Bird Strike Resistant Windshield Contributed To Helicopter Crash


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Bird Strike Resistant Windshield Contributed To Helicopter Crash

By Eddy Metcalf

December 1, 2010 - The National Transportation Safety Board released a final report on a fatal crash involving a transport-category helicopter caused by a bird strike. The Board said the lack of requirements for bird strike-resistant windshields contributed to the crash, and called on the FAA to develop such requirements. 

On January 4, 2009, a dual-engine Sikorsky S-76C++ helicopter (N748P), registered to and operated by PHI, Inc., crashed into marshy terrain near Morgan City, Louisiana approximately 7 minutes after takeoff from Amelie, Louisiana, on a charter flight to an oil rig in the Gulf of Mexico. Both pilots and 6 of the 7 passengers were killed in the crash. 

The aircraft had reached level cruise flight at 850 feet mean sea level and 135 knots when the cockpit voice recorder recorded a loud bang, followed by sounds consistent with rushing wind and a power reduction on both engines. The aircraft crashed several seconds later.

Feathers and other bird debris were collected from the canopy and windshield of the aircraft. Laboratory analysis identified the remains as coming from a female red-tailed hawk; the average weight of such a bird is 2.4 pounds. The investigation revealed that the impact of the bird on the canopy just above the windshield near the engine control quadrant likely jarred the fire extinguisher T-handles out of their detents and moved them aft, pushing both engine control levers into or near the flight idle position, reducing fuel to both engines. The pilots were probably disoriented from the broken windshield and rushing air and were unable to react in time to maintain control of the helicopter. 

The helicopter was originally equipped with laminated glass windshields that complied with European bird-strike resistance standards. PHI replaced the windshields with lighter weight, aftermarket cast acrylic windshields that did not have any bird-strike resistance standards. 

In 1978, when the S-76 was certificated, there were no bird-strike requirements. Currently, 14 Code of Federal Regulations 29.631 (in effect since August 8, 1996) states that, at a minimum, a transport-category helicopter, such as the S-76C++, should be capable of safe landing after impact with a 2.2-pound bird at a specified velocity, this requirement includes windshields. Current FAA requirements for transport category helicopter windshields also state that ?windshields and windows must be made of material that will not break into dangerous fragments.? 


About 4 months after this accident, Sikorsky issued a safety advisory to all operators of the S-76C++ regarding the reduced safety of acrylic windshields (both cast and stretched) compared to the helicopter?s original windshield. According to the advisory, the S-76C++?s laminated glass windshield demonstrated more tolerance to penetrating damage from in-flight impacts (such as bird strikes) compared to acrylic windshields.  

Sikorsky expressed concern in the safety advisory that the presence of a hole through the windshield, whether created directly by object penetration or indirectly through crack intersections, may cause additional damage to the helicopter, cause disorientation or injury to the flight crew, increase pilot workload, or create additional crew-coordination challenges. The investigation revealed that, following this accident, PHI is replacing all of the windshields in its S 76 helicopters with windshields that meet European bird-strike standards.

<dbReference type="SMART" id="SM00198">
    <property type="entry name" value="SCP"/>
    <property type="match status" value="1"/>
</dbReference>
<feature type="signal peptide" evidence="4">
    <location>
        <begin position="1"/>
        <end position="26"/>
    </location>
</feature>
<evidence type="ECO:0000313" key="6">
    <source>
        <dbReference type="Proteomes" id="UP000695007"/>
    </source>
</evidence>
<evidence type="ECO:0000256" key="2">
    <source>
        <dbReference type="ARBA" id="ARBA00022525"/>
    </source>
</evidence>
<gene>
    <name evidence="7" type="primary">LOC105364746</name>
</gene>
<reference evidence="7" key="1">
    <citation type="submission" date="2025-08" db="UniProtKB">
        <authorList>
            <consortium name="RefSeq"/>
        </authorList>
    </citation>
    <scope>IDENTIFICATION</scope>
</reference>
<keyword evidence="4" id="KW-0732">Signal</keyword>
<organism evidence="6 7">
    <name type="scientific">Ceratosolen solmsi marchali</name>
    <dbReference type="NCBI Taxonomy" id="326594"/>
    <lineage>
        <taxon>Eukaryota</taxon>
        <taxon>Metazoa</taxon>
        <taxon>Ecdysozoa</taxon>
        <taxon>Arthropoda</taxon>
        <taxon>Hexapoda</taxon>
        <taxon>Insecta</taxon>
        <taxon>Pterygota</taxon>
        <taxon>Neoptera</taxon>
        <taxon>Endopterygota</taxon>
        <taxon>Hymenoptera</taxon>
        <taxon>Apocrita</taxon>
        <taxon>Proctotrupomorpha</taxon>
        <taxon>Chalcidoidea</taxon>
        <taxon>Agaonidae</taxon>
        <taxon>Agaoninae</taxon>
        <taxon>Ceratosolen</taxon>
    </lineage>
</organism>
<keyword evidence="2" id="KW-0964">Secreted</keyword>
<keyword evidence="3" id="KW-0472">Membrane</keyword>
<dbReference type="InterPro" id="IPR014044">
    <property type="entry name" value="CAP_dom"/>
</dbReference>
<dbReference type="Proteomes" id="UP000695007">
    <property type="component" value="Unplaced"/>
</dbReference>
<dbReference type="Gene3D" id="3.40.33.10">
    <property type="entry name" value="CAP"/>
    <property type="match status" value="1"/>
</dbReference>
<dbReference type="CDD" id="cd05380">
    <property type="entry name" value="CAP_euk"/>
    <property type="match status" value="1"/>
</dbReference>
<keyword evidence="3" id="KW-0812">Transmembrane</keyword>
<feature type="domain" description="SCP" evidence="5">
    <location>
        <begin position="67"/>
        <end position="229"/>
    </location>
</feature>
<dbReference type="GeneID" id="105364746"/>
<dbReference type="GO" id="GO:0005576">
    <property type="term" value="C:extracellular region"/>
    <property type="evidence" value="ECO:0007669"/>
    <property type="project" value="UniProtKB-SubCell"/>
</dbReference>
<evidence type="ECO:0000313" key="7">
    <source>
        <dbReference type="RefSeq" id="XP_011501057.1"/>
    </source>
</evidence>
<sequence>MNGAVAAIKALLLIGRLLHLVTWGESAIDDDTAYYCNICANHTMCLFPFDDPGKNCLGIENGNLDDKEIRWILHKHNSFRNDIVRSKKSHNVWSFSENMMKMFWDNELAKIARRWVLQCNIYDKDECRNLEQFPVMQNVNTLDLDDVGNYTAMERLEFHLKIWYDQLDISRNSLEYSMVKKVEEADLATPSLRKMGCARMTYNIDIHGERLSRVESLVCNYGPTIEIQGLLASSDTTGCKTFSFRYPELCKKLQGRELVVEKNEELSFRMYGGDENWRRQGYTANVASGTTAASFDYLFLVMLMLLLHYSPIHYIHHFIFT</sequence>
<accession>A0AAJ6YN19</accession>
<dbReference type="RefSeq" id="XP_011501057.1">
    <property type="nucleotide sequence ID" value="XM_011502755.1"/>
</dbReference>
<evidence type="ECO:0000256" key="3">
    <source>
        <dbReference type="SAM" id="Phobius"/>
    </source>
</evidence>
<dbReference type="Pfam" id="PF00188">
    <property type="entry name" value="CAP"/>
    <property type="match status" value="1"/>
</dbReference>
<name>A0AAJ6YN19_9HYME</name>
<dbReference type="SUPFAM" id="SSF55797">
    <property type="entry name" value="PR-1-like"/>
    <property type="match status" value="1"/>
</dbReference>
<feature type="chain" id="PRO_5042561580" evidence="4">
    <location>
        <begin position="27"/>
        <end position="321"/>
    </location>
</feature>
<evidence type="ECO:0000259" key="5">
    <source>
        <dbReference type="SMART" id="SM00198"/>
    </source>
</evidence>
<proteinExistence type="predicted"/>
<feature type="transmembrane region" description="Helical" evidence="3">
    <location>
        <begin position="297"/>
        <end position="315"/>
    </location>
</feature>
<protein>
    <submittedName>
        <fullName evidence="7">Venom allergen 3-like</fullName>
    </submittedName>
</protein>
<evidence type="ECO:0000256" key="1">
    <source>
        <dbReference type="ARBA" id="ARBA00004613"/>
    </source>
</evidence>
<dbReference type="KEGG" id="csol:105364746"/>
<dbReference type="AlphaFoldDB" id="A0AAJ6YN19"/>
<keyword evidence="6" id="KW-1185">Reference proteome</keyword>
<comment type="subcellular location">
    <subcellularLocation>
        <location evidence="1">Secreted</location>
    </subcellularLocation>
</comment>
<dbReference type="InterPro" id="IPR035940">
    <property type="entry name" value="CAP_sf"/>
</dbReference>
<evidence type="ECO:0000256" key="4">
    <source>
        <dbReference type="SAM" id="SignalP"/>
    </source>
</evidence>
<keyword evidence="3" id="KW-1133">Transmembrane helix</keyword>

Based on main rotor speed decay information provided by Sikorsky, the accident flight crew had, at most, about 6 seconds to react to the decaying rotor speed condition. Had they quickly recognized the cause of the power reduction and reacted very rapidly, they would likely have had enough time to restore power to the engines by moving the ECLs back into position. However, the flight crewmembers were likely disoriented from the bird strike and the rush of air through the fractured windshield; thus, they did not have time to identify the cause of the power reduction and take action to move the ECLs back into position. 

The accident helicopter was not equipped with an audible alarm or a master warning light to alert the flight crew of a low-rotor-speed condition. An enhanced warning could have helped the accident flight crew quickly identify the decaying rotor speed condition and provided the flight crew with more opportunity to initiate the necessary corrective emergency actions before impact. The NTSB determined that the helicopter crashed because of the sudden loss of power to both engines following the bird strike and the subsequent disorientation of the crewmembers.


Contributing to the accident, the Board said, were the lack of FAA regulations and guidance requiring helicopter windshields to be resistant to bird strikes, the lack of protections that would prevent the T-handles from inadvertently dislodging out of their detents, and the lack of a master warning light and audible system to alert the flight crew of a low-rotor speed condition. 

Recommendations were issued to the FAA dealing with, among other things, the design of S-76C++ fire extinguisher T- handles and engine control quadrants, and similar designs of other helicopters, and of audible low-rotor alarm systems; certification standards for helicopter windshields; and simultaneous dual-engine power loss training for helicopter pilots.


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